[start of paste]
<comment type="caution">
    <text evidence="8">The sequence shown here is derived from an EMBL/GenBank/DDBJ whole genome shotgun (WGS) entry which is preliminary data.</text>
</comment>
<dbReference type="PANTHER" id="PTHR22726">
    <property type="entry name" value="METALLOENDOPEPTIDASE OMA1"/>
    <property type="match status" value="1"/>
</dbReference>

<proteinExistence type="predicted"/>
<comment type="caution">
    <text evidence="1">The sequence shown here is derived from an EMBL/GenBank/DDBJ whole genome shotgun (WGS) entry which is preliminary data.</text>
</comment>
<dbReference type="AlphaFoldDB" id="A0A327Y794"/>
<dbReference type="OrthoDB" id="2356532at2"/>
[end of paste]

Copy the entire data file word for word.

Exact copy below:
<comment type="caution">
    <text evidence="8">The sequence shown here is derived from an EMBL/GenBank/DDBJ whole genome shotgun (WGS) entry which is preliminary data.</text>
</comment>
<dbReference type="PANTHER" id="PTHR22726">
    <property type="entry name" value="METALLOENDOPEPTIDASE OMA1"/>
    <property type="match status" value="1"/>
</dbReference>

<proteinExistence type="predicted"/>
<comment type="caution">
    <text evidence="1">The sequence shown here is derived from an EMBL/GenBank/DDBJ whole genome shotgun (WGS) entry which is preliminary data.</text>
</comment>
<dbReference type="AlphaFoldDB" id="A0A327Y794"/>
<dbReference type="OrthoDB" id="2356532at2"/>